“They pay me a small consulting fee, which doesn’t cover nearly what I would charge for a normal hour of my work,” he said, “so it’s almost entirely pro bono.”
Mr. Hudson convened a meeting of 20 D.C. fitness leaders on June 4, exhorting them to cook up a slogan and a strategy. The group settled on the “wellness tax,” styling themselves the “Don’t Tax Wellness Coalition.”
A Google group was quickly created, a Twitter hashtag settled upon and the group was ready to mobilize. Over the next two weeks, each member posted indignant Facebook statuses, fired off tweets and deployed their respective customer mailing lists to spread the word.
On the morning of June 12, about 35 members of the now-solidifying coalition showed up at the Wilson building. They moved as one mass, clogging the hallways and crowding into tiny legislative offices, Mr. Hudson recalled.
Not knowing how else to handle the mass of people, staffers asked each individual present to speak, inviting a series of impassioned speeches and pleas.
“These are people who work out a lot,” said Brendan Williams-Kief, chief of staff for council member David Catania, who opposes the tax. “They’ve got a lot of endorphins running through their systems, they’re pretty peppy.”
David Gordon White, a professor of comparative religion at the University of California, Santa Barbara, says ancient yoga, which dates back 4,000 years, finds its roots in warfare.
“Yoga” in the original Sanskrit means “celestial war chariot,” the conveyor that carried slain soldiers on the battlefield up to heaven. Poets who sang the praises of these warriors adapted the term for their own purposes, using it to describe the process of carrying creative energy to distant places.
“So that yoking of your mind,” Mr. White said, “becomes the foundation of meditation,” a term meant to describe focused determination, not tranquility. The people who lead the modern yoga industry are similarly aggressive competitors. “They have lawyers, publicists, they have entourages,” he said.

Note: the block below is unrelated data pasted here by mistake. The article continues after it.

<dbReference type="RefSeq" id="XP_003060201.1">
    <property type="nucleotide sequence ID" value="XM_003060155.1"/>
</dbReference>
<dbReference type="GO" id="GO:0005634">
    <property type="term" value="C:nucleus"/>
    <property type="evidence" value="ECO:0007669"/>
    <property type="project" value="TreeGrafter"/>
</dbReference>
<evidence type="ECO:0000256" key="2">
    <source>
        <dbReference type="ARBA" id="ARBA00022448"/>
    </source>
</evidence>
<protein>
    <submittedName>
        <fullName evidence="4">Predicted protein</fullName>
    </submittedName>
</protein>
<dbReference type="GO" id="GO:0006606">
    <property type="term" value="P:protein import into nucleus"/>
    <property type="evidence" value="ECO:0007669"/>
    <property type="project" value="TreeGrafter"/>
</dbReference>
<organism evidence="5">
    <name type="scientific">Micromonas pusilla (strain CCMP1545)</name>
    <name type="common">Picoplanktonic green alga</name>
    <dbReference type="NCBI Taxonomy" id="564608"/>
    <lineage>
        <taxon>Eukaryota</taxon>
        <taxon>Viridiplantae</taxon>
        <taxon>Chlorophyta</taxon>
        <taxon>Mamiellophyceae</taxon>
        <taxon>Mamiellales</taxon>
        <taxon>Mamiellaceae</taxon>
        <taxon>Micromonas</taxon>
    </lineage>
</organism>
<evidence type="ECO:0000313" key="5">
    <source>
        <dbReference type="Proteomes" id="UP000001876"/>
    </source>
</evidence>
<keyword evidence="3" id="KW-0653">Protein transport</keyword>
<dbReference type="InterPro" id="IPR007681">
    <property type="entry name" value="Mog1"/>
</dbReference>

Phil Mendelson, the chairman of the council and the main architect of the city budget, has already delayed the vote twice. He said that wasn’t related to the yoga controversy, as some have speculated. Instead, the city’s chief financial officer was refusing to certify the budget as balanced. The effect has been to prolong the saga, giving the coalition more time to organize.
“A lot of the opponents have made a big deal about the fact that we’re taxing fitness,” said Mr. Mendelson. “In isolation, that argument might sound persuasive, but with regard to sales tax we don’t pick winners and losers.” He said the tax is too small to “measurably affect business activity.”
He explains the robust lobbying effort on health-club customer databases. “It’s very easy for them to organize people and start a campaign that way,” he said. “Often times with more controversial issues, there isn’t a ready-made database.”
If the tax makes it through the council, the yoga crowd says it has an alternative in mind to win back their tax-exempt status. Chief among these plans is to classify yoga as a religious activity, which by definition can’t be taxed.
Source: Wall Street Journal